However, despite all the moves employed by Peck to improve their supply chain, infrastructure, speed to market, etc., the challenges that Gap and other mall-based retailers face are more significant. Fashion tastes and trends have evolved, particularly led by H&M, Zara and Forever 21’s speed to market, accessibility, agility, affordable pricing structure and the overall onset of the socially connected, fast fashion, runway to brick-and-mortar strategies, have changed retail to a completely different world than the one Gap once dominated.

Let’s see how this plays out.

Patricia Vekich Waldron
BrainTrust
Patricia Vekich Waldron
Founder and CEO, Vision First
1 year 10 months ago

Great to see that Gap is moving out of negative comps, but they still have a long way to go to get back to their Glory Days … not to mention give Zara, H&M, TJX and Ross serious competition.

Craig Sundstrom
Guest

The positives for Gap are the closure of several of its rivals and the blind squirrel theory (eventually it will stumble upon a great idea or exec just by chance). The challenges are everything else.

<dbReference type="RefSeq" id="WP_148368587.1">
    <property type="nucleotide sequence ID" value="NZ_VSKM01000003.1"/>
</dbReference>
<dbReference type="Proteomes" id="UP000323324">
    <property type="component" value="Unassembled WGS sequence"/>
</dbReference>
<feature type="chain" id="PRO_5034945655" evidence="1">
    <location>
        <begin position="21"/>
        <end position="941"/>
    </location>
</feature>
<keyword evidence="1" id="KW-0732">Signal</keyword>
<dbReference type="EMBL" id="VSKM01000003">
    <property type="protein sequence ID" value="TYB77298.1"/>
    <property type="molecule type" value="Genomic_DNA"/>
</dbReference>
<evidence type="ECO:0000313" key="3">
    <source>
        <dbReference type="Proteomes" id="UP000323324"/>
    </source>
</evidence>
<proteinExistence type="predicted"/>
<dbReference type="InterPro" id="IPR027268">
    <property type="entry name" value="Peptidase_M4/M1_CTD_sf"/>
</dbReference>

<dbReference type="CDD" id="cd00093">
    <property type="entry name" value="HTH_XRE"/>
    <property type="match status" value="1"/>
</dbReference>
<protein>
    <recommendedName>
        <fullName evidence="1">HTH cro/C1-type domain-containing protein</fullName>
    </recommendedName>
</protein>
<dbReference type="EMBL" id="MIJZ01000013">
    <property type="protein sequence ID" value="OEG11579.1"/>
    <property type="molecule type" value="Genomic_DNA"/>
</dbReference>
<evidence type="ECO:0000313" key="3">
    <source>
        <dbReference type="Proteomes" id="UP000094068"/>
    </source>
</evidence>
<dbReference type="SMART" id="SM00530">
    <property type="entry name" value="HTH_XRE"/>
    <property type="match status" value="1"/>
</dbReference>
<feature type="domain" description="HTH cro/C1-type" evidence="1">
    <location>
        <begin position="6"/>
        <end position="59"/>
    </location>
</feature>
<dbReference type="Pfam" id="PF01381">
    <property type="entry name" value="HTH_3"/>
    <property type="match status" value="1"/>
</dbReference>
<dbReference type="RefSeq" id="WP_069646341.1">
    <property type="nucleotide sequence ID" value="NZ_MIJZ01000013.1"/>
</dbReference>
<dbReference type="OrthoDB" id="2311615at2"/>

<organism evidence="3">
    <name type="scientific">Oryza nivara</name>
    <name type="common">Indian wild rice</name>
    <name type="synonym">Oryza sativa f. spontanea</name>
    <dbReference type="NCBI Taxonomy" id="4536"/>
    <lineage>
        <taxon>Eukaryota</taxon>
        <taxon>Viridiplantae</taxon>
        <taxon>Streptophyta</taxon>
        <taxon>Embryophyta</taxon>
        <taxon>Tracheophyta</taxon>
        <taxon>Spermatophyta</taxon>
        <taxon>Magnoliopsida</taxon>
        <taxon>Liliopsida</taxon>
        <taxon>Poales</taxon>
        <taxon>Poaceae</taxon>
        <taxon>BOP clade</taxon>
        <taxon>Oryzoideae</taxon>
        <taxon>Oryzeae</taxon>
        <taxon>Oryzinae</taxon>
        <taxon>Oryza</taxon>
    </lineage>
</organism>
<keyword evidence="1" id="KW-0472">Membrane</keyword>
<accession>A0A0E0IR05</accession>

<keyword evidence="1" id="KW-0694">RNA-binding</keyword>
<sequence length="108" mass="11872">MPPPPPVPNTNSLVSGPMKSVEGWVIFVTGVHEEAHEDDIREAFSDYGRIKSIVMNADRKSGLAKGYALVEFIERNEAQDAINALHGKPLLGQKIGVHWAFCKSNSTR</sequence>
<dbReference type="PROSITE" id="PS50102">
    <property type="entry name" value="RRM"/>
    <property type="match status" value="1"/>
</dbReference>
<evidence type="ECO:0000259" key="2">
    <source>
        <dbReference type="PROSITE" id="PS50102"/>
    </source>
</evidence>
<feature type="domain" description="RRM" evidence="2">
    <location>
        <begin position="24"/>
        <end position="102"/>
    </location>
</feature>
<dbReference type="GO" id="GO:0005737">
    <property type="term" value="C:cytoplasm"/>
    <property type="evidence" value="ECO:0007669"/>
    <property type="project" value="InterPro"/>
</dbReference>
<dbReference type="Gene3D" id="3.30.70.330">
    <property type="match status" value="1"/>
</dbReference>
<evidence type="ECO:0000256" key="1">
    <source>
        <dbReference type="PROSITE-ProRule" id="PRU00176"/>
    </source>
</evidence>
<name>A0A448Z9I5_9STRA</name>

Gap is, by now, one of those legacy brands whose glory days were years and years ago and has struggled along in Nowheresville since. I think it’s about time they either find their epiphany or become the target for a takeover attempt (though I personally doubt such an attempt would accomplish much).

Ricardo Belmar
BrainTrust

Fashion has changed, and is continuing to change at a fast pace. While this is certainly a step in the right direction, it looks like it’s just that — a step. Gap has still has a long road ahead to return to great success. And it still seems Old Navy is the one bright star in its portfolio. Gap and Banana Republic continue to struggle to identify with their core customer. There’s still work to be done….

wpDiscuz
Braintrust
"At some point, the company will be right-sized, and then it can move forward. Not yet."
"Gap is lucky to have the experienced Mr. Peck at the helm for this bumpy ride."
"Great to see that Gap is moving out of negative comps, but they still have a long way to go to get back to their glory days..."